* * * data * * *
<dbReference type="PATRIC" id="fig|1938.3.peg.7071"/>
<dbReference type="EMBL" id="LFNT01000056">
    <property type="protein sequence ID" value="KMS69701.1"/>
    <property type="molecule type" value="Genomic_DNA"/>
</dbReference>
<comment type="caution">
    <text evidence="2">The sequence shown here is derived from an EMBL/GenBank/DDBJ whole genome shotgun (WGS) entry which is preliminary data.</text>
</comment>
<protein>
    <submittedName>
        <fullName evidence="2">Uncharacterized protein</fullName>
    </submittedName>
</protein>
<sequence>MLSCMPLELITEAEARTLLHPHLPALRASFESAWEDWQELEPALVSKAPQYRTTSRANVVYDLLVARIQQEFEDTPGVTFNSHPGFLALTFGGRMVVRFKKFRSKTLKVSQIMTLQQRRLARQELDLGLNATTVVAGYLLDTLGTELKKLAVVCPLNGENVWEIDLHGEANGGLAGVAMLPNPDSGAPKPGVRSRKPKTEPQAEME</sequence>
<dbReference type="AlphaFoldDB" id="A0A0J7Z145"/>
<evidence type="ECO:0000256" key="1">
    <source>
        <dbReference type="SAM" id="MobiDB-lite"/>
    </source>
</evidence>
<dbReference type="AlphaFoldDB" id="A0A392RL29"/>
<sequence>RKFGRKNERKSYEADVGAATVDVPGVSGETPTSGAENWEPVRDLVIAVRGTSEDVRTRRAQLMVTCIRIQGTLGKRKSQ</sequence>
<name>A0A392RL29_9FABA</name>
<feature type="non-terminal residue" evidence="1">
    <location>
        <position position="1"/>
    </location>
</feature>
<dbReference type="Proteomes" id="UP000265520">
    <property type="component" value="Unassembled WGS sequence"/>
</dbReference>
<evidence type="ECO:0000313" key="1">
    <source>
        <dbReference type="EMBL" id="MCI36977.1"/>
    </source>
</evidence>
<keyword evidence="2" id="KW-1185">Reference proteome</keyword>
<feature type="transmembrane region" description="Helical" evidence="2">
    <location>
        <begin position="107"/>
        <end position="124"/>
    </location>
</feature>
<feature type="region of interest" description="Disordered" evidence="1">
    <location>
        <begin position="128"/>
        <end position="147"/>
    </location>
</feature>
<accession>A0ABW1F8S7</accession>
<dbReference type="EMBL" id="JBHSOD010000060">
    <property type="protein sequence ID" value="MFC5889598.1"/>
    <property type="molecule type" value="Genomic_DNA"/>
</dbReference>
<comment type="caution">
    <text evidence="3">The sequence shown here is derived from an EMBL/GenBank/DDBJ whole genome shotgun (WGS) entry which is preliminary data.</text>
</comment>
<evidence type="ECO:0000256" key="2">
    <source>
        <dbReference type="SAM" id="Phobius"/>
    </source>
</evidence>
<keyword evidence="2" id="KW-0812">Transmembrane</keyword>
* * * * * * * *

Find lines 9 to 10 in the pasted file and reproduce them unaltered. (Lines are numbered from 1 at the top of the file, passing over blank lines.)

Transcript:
<protein>
    <submittedName>